Marco Retana, professor of biology at the University of Costa Rica, continues that discussion by saying, “There are no grasses around them [the pineapple plants]. These are pineapples on totally exposed land. This causes serious erosion problems. After the land is used for growing pineapples, it can hardly have any other function.”(14)

Chemicals are used in all stages of the pineapple growing process.  Fertilizers, herbicides, insecticides, and nematicides are used while prepping the land. Insecticides are used in treating suckers during the planting stage. As the plant grows, it requires herbicides, fertilizers, insecticides, fungicides, and hormone growth regulators while maintaining the crop. At harvest time, they use a ripening agent before harvest to induce maturation. (12)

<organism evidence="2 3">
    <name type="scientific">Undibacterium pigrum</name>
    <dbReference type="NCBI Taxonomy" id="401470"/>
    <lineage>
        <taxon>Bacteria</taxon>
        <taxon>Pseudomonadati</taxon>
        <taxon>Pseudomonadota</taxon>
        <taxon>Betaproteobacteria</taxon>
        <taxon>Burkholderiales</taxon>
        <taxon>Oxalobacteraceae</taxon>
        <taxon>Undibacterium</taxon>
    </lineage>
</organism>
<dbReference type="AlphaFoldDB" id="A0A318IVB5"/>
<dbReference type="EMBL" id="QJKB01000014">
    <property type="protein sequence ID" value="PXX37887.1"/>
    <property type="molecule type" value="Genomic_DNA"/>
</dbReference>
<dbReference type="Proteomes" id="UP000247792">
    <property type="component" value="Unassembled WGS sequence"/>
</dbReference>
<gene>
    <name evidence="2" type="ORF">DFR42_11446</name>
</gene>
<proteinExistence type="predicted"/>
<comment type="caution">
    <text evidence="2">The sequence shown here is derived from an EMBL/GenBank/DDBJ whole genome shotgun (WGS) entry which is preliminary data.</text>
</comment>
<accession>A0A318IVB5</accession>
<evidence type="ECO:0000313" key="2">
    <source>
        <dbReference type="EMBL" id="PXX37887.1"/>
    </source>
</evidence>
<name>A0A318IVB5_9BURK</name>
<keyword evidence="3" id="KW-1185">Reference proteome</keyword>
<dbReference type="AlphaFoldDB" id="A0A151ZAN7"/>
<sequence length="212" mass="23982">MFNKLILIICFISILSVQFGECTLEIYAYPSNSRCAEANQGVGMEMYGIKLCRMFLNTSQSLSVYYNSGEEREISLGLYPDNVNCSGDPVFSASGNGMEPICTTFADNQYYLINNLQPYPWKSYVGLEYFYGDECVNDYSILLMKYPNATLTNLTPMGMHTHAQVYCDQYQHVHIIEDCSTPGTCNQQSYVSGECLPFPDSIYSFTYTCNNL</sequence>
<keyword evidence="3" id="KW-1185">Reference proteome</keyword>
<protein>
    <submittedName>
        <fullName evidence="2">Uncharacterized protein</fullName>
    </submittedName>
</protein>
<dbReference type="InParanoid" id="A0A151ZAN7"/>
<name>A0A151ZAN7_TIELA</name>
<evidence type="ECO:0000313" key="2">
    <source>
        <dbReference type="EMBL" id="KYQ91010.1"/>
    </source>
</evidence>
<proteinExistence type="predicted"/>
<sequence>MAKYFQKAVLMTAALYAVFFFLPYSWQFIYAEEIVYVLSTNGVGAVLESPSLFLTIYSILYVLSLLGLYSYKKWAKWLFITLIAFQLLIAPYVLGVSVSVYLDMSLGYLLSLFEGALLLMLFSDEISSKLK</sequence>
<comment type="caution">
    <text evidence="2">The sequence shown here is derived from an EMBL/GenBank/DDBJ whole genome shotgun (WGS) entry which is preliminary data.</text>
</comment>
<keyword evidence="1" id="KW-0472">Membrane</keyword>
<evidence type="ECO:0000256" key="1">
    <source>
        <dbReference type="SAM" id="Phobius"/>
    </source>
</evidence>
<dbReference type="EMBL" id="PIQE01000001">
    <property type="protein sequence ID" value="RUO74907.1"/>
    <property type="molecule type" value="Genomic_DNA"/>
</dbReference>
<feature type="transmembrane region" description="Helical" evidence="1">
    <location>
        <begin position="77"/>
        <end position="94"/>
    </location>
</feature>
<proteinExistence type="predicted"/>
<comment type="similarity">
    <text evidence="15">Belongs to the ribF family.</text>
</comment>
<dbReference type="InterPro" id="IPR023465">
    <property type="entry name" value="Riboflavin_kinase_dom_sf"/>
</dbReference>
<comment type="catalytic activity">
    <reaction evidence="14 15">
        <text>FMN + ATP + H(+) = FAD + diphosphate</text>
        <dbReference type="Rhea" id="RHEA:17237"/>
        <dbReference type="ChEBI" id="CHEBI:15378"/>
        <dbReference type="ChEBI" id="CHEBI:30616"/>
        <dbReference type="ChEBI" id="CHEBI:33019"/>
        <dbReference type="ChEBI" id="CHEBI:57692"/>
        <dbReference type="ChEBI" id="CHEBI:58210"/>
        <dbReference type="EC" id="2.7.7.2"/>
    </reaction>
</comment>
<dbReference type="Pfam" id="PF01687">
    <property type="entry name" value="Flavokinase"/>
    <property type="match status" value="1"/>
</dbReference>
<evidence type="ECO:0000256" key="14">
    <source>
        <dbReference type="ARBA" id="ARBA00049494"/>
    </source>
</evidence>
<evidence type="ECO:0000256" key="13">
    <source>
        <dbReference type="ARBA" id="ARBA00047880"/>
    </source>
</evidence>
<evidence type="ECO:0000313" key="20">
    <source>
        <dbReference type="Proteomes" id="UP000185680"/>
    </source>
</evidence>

As most pineapple plantations are in wet areas, chemicals transported with seasonal rains are a significant threat to humans, flora, and fauna in the local region.  Contamination leads to life-threatening illnesses and limited access to clean drinking water downstream.

Pineapple Cultivation Impacts Costa Rica

Costa Rica exports more pineapples worldwide than any other country, accounting for nearly 45% of all exports. (9) Pineapple exports have grown to nearly $1 billion in sales per year, equal to banana exports. But in a banana field, you will see animals, insects, and other plants.  Pineapple fields are truly a monoculture.